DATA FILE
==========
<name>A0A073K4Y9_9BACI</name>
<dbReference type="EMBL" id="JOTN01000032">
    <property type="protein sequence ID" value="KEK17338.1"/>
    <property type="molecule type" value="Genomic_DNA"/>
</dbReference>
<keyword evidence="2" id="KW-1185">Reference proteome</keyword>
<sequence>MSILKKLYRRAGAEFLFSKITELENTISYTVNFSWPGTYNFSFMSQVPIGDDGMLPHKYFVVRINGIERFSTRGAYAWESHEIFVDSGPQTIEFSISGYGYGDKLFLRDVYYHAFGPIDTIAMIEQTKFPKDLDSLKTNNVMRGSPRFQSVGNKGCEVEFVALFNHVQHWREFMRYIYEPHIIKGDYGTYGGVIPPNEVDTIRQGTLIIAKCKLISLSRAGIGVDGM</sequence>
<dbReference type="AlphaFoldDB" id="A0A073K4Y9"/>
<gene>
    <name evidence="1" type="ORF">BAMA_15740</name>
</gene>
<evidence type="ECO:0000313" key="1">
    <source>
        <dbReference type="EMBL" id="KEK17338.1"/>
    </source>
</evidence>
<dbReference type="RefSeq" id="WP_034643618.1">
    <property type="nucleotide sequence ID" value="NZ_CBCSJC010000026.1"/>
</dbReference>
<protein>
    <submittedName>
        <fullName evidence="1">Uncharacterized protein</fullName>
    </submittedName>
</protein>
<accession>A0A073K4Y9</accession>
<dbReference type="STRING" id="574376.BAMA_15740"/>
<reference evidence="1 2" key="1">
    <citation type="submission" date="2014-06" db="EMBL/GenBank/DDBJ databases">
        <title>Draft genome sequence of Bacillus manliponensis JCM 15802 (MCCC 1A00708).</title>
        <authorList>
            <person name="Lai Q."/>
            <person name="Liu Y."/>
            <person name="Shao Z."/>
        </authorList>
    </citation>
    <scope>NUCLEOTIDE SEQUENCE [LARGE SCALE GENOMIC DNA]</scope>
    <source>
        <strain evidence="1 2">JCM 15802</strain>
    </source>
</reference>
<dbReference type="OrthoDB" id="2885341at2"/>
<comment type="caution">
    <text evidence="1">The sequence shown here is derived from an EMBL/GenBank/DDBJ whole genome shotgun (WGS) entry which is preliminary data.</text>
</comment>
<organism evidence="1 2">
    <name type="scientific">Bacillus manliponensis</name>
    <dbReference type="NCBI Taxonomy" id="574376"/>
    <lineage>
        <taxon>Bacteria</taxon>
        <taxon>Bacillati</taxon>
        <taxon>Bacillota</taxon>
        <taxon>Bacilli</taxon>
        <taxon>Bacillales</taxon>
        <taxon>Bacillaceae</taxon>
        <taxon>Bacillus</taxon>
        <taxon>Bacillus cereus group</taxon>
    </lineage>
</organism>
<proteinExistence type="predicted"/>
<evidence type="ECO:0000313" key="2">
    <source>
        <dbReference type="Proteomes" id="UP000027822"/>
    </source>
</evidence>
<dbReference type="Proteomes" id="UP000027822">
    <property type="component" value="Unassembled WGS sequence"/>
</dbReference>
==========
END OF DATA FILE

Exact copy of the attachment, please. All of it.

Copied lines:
<name>A0A073K4Y9_9BACI</name>
<dbReference type="EMBL" id="JOTN01000032">
    <property type="protein sequence ID" value="KEK17338.1"/>
    <property type="molecule type" value="Genomic_DNA"/>
</dbReference>
<keyword evidence="2" id="KW-1185">Reference proteome</keyword>
<sequence>MSILKKLYRRAGAEFLFSKITELENTISYTVNFSWPGTYNFSFMSQVPIGDDGMLPHKYFVVRINGIERFSTRGAYAWESHEIFVDSGPQTIEFSISGYGYGDKLFLRDVYYHAFGPIDTIAMIEQTKFPKDLDSLKTNNVMRGSPRFQSVGNKGCEVEFVALFNHVQHWREFMRYIYEPHIIKGDYGTYGGVIPPNEVDTIRQGTLIIAKCKLISLSRAGIGVDGM</sequence>
<dbReference type="AlphaFoldDB" id="A0A073K4Y9"/>
<gene>
    <name evidence="1" type="ORF">BAMA_15740</name>
</gene>
<evidence type="ECO:0000313" key="1">
    <source>
        <dbReference type="EMBL" id="KEK17338.1"/>
    </source>
</evidence>
<dbReference type="RefSeq" id="WP_034643618.1">
    <property type="nucleotide sequence ID" value="NZ_CBCSJC010000026.1"/>
</dbReference>
<protein>
    <submittedName>
        <fullName evidence="1">Uncharacterized protein</fullName>
    </submittedName>
</protein>
<accession>A0A073K4Y9</accession>
<dbReference type="STRING" id="574376.BAMA_15740"/>
<reference evidence="1 2" key="1">
    <citation type="submission" date="2014-06" db="EMBL/GenBank/DDBJ databases">
        <title>Draft genome sequence of Bacillus manliponensis JCM 15802 (MCCC 1A00708).</title>
        <authorList>
            <person name="Lai Q."/>
            <person name="Liu Y."/>
            <person name="Shao Z."/>
        </authorList>
    </citation>
    <scope>NUCLEOTIDE SEQUENCE [LARGE SCALE GENOMIC DNA]</scope>
    <source>
        <strain evidence="1 2">JCM 15802</strain>
    </source>
</reference>
<dbReference type="OrthoDB" id="2885341at2"/>
<comment type="caution">
    <text evidence="1">The sequence shown here is derived from an EMBL/GenBank/DDBJ whole genome shotgun (WGS) entry which is preliminary data.</text>
</comment>
<organism evidence="1 2">
    <name type="scientific">Bacillus manliponensis</name>
    <dbReference type="NCBI Taxonomy" id="574376"/>
    <lineage>
        <taxon>Bacteria</taxon>
        <taxon>Bacillati</taxon>
        <taxon>Bacillota</taxon>
        <taxon>Bacilli</taxon>
        <taxon>Bacillales</taxon>
        <taxon>Bacillaceae</taxon>
        <taxon>Bacillus</taxon>
        <taxon>Bacillus cereus group</taxon>
    </lineage>
</organism>
<proteinExistence type="predicted"/>
<evidence type="ECO:0000313" key="2">
    <source>
        <dbReference type="Proteomes" id="UP000027822"/>
    </source>
</evidence>
<dbReference type="Proteomes" id="UP000027822">
    <property type="component" value="Unassembled WGS sequence"/>
</dbReference>